Health officials warn of dangers of rabid bats amid spike in positive tests

Three bats collected in Clark County have tested positive for the deadly virus since 2015

The state Department of Health is warning residents of the danger of rabies as four bats found in Washington have tested positive for the deadly virus since May 1.

That’s the highest number identified in the state in the month of May since 1998, according to health officials

A little brown bat is seen in this photograph provided by the U.S. Fish and Wildlife Service.
A little brown bat is seen in this photograph provided by the U.S. Fish and Wildlife Service.

The bats were found in Snohomish, King and Chelan counties, but Clark County is no stranger to the virus. Bats tested positive after being found in Clark County in 2015, 2016 and 2017. There have been 84 bats tested for the virus in Clark County since 2014 with three positive results.

“Health officials routinely test for and find rabid bats, typically during the summer months,” according to a press release from the state. “(The Department of Health) wants the public to continue to take appropriate precautions if a bat – dead or alive – is found. Try to avoid contact with bats and other wild animals; do not touch a bat if possible. If you do have contact with a bat or suspect that a family member or pet had contact with a bat, try to safely capture it and keep it contained away from people and call your local health department for next steps.”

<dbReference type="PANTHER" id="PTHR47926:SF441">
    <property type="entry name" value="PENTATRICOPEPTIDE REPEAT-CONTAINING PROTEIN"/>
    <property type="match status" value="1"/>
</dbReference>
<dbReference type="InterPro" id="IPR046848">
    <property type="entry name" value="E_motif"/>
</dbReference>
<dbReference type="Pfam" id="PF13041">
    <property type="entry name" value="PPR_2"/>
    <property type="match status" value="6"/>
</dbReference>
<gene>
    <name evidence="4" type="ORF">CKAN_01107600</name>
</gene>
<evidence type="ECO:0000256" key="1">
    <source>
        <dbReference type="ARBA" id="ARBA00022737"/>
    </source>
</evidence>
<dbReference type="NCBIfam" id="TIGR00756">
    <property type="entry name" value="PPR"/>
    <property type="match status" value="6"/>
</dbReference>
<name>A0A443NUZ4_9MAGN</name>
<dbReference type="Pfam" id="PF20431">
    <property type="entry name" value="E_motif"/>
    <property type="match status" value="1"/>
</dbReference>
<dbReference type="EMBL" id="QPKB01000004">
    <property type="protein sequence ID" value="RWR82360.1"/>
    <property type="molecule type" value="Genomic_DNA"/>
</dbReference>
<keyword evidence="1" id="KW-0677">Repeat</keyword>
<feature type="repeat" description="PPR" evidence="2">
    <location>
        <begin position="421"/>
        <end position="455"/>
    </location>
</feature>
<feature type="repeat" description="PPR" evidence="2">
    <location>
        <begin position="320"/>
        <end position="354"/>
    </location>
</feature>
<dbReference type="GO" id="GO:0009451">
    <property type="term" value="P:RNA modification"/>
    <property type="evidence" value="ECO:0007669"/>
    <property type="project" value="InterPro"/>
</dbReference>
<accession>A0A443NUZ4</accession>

The Department of Health also warns that it is important to protect pets by ensuring their rabies vaccinations are current. More detailed precautions and information can be found on the Washington State Department of Health website.

While any mammal can be infected with the rabies virus, bats are the most common animal in Washington that carry rabies.

In 2017, 22 bats were tested and found to have the virus. That is up from 2016 when 20 rabid bats were identified. Washington State Public Health Laboratories tests between 200 and 300 bats per year. Typically, between three and 10 percent of the bats submitted for testing are found to be rabid.

Rabies tested past 1988-2017. Click to open PDF.
Rabies tested past 1988-2017. Click to open PDF.
Bats tested by county 2013-2017. Click to open PDF.
Bats tested by county 2013-2017. Click to open PDF.
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